Monday, 11 February 2013

The Map of Doom...

Cabin fever.  Its a real thing.  I didn't know what it was until I had children.  Now that I have three children I am very familiar with the phenomena that is cabin fever.  I can only describe it as a feeling of utter despair and isolation.  After an unreasonable amount of time sat in front of the TV watching children's programmes that usually involve singing vegetables or freakishly ugly animated infants, cabin fever will set in.

My advice to anyone who is currently owned by a small child is GET OUT!  Get out of the house.

If its cold, put a coat on.
If its raining, get wet.
If its the end times and fire and brimstone are raining down, grab a fire extinguisher,put on a bike helmet and hope for the best.

Do not stay in the house.  If you do you'll end up talking to yourself in the mirror just to have a conversation with a grown-up.  Either that or you'll become well practised in all of the dance moves from the end scene in Despicable Me.  I've done both of these things.

Not so long ago I had a case of cabin fever.  As the only cure for cabin fever is leaving the house, I loaded the kids and the dog in the car and headed for the woods.

The local woods is actually a large nature reserve surrounding a golf course and has a couple of lakes.  Pretty standard stuff.  There are several car parks for the woods and each has its own map that displays the various walking routes, a rough description of the terrain and the estimated walking time.  I chose a walk that was described as "easy" and "approximately 1 hour".  Lies.  All lies.

The twins are young enough to require a pushchair as they get easily tired.  They're also old enough to hate the pushchair.  I decided to let the twins walk but took the pushchair along just in case.  It was all going well.  The dog was being reasonably behaved and hadn't left any paw prints on any passers-by or rolled in any excrement.  The children were walking happily, the drizzle had stopped and the sun was shining.  It was a good feeling.

After about 45 minutes of walking, Thing 1 ran into a puddle.  Not just any puddle, a very deep, very large and very brown puddle.  One that came up to her thighs, spilling over her wellies filling them with cold, muddy water.  Thing 1 has a curious habit of lying on the floor screaming and kicking to demonstrate her displeasure at something.  This usually doesn't achieve much besides publicly humiliating me and getting lots of tuts and heads shaken in our direction.  On this occasion it achieved submersion in cold, muddy water. Bad decision on Thing 1's part.
I fished Thing 1 out of the puddle and attempted in vain to dry her off with my scarf and a sock that I found in the back of the pushchair.  As I was preoccupied with trying to clean up my child that now resembled Morph, Thing 2 was squelching in the squishy mud by the puddle just as Noo took a run up and leaped into the puddle, displacing about 50% of the water in the direction of Thing 1, covering her head to toe in muddy water, putting both her and Noo in the same state of filthiness as Thing 2.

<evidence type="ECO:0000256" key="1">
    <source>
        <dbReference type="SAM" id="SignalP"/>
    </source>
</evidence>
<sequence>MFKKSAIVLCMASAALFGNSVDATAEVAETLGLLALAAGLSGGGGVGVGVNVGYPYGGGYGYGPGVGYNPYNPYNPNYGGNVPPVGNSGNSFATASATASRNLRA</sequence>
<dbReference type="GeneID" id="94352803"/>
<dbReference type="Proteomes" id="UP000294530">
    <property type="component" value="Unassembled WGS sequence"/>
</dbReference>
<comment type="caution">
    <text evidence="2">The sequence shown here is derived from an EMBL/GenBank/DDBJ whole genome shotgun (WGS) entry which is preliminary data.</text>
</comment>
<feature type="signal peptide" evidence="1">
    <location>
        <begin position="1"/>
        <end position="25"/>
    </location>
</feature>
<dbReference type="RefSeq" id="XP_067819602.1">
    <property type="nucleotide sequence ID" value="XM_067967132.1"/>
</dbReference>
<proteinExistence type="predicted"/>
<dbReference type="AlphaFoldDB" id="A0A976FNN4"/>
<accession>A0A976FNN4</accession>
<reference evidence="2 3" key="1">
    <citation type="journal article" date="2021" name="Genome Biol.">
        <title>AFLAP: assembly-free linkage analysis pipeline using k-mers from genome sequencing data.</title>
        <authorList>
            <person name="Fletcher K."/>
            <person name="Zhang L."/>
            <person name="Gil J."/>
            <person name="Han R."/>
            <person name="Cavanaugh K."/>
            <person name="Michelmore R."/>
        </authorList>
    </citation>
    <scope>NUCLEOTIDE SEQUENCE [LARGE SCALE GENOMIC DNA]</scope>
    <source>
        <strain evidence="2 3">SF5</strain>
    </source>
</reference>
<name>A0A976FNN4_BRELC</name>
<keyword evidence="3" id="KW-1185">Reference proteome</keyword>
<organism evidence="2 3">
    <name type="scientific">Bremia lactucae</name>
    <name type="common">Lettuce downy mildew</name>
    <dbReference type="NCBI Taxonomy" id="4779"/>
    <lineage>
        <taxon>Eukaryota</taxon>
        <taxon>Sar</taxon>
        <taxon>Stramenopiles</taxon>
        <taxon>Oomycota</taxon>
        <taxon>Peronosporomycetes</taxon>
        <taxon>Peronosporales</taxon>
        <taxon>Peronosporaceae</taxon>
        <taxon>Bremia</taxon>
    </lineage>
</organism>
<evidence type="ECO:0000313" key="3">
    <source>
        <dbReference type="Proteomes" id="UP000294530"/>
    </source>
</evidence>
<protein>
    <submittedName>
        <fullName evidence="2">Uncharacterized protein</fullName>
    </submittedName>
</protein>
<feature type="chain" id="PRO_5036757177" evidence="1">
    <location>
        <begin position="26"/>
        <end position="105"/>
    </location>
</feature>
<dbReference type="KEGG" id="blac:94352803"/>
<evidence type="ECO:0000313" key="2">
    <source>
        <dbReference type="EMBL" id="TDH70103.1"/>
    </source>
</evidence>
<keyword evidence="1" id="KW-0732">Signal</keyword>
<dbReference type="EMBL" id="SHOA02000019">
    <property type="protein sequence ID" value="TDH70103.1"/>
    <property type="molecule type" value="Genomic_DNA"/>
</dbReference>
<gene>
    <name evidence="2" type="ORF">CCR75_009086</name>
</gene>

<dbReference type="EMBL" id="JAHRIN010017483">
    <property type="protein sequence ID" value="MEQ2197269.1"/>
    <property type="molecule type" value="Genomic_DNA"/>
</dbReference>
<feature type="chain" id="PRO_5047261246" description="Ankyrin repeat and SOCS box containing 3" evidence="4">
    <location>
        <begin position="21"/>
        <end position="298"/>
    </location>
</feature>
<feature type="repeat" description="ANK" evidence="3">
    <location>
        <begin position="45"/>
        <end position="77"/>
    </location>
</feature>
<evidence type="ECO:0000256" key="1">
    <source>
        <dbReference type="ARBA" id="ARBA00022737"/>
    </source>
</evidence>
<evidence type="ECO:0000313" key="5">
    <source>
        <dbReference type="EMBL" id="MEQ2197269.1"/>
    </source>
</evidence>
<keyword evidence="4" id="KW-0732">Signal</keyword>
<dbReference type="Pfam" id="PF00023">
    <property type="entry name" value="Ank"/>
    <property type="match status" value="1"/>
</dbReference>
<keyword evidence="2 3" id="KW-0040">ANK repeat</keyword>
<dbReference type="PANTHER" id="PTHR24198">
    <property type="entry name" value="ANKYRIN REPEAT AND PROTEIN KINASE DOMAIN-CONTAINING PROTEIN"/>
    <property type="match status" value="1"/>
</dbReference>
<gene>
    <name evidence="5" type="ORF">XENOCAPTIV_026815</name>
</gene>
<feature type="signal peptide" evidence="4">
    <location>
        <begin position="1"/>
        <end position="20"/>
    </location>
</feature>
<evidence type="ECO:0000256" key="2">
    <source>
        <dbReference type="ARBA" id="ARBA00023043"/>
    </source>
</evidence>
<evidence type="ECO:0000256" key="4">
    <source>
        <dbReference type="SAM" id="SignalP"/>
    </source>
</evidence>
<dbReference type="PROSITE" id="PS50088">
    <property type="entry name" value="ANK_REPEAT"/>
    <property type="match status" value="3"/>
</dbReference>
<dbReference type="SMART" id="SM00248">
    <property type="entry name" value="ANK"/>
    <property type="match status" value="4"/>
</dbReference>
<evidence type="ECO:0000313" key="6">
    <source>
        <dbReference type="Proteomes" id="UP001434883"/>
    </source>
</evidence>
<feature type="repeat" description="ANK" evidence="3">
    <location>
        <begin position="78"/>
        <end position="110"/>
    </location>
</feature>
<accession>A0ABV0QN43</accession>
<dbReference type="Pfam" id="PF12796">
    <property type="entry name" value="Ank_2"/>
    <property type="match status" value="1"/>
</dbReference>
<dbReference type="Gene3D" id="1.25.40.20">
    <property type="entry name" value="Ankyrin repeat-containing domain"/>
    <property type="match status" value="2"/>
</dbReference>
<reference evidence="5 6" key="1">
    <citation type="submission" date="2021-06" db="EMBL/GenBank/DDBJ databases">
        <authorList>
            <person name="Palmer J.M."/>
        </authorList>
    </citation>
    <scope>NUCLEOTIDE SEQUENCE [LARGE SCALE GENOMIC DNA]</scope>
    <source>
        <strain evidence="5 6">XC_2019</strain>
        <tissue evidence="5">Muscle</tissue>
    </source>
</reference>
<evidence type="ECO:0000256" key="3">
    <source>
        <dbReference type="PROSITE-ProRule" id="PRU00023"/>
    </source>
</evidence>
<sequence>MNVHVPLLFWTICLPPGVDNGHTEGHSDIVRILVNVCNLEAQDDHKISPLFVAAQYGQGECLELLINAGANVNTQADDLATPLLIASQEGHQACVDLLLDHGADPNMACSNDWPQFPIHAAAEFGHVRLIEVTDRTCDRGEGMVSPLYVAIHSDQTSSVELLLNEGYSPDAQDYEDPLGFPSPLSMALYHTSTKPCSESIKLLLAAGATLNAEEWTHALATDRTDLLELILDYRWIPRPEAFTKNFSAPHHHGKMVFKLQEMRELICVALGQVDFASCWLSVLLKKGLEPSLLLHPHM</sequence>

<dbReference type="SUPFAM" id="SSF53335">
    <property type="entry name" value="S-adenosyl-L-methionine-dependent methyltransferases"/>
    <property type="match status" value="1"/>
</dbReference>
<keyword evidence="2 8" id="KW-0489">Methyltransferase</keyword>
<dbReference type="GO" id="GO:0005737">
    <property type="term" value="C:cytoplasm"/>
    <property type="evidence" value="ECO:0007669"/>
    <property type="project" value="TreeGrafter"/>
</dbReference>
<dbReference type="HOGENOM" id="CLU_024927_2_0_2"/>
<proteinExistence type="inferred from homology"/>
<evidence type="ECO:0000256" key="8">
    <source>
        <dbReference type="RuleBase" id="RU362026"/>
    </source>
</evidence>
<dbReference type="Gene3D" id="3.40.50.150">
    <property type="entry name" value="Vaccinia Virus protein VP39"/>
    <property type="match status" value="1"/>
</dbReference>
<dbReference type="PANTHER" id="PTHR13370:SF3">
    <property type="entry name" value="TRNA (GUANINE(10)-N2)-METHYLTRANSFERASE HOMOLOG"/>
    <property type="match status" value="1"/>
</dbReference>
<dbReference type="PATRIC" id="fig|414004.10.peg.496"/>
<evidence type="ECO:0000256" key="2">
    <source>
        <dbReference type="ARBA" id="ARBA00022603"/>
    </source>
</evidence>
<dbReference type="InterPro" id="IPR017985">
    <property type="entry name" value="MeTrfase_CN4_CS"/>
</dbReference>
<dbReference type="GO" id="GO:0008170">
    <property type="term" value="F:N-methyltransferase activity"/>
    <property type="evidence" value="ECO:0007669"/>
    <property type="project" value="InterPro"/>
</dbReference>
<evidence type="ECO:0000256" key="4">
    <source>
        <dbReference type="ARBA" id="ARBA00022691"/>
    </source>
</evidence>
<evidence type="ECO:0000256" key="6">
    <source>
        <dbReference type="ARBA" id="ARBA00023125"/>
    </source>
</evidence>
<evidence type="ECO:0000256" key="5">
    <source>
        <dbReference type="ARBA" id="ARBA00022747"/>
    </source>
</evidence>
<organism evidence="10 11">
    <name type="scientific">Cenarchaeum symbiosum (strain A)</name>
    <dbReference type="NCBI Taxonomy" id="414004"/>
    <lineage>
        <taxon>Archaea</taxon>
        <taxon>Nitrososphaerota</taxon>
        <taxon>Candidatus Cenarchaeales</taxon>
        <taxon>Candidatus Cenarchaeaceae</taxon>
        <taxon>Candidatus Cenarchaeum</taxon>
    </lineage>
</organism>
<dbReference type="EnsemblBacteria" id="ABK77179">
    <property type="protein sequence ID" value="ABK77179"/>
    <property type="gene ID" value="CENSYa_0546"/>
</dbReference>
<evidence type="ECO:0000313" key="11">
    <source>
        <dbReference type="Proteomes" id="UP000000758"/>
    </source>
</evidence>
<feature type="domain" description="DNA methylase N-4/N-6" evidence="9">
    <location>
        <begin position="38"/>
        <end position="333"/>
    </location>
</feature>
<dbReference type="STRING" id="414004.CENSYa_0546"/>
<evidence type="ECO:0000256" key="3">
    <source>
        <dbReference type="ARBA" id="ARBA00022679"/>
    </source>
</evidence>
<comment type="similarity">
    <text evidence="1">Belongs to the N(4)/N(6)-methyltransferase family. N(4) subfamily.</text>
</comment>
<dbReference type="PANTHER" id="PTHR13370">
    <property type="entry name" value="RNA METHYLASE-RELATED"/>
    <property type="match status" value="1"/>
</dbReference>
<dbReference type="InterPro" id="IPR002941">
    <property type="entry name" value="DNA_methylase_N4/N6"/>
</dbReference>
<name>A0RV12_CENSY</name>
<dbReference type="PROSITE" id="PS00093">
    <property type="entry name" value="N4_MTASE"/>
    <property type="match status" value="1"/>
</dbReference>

No amount of scarves or socks would clean this lot up so I headed for the car, according to the map we only had 15 minutes to walk. 
I picked up the pace and walked on with my shivering tribe following on behind me like a mother duck with three mangy, dirty ducklings.
Another 25 minutes passed by, all of the children were still snivelling and whimpering pathetically.  Eventually I saw a sign for the car park.  The children all cheered when I told them we were nearly back at the car and I breathed a huge sigh of relief until we got to the car park and I saw the map of doom.
We weren't just in the wrong car park - we were in the wrong car park on the wrong side of the woods.
The twins were exhuasted and the sound of three sets of wet wellies squelching along was irritating so I decided to put them in the pushchair.  They disagreed with my decision and both of them locked their hips into a straight line meaning that the only way to get them into the pushchair is by physically folding and bending their bodies into something resembling a seated position.
The walk back was long and miserable and yes, I did actually have a little cry during one of the many, many renditions of "5 Little Speckled Frogs" that I sung unsuccessfully attempting to placate the now inconsolable twins.  It was getting dark, the kids tea-time was fast approaching, I was surrounded by three crying, muddy, cold children., I was tired and hungry and my wellies were rubbing my feet.  It was a bad feeling.
2 and a half hours after we parked our car and headed merrily into the woods, we arrived back at the car.  It was the last car left in the car park and Noo ran up put her arms against the car and kissed the door repeatedly saying "I'm so happy to see you car".
Despite this tale of woe, I'd take getting lost in the woods with three muddy children and a dog over a case of cabin fever any day.  Just next time I'll pay closer attention to the map.

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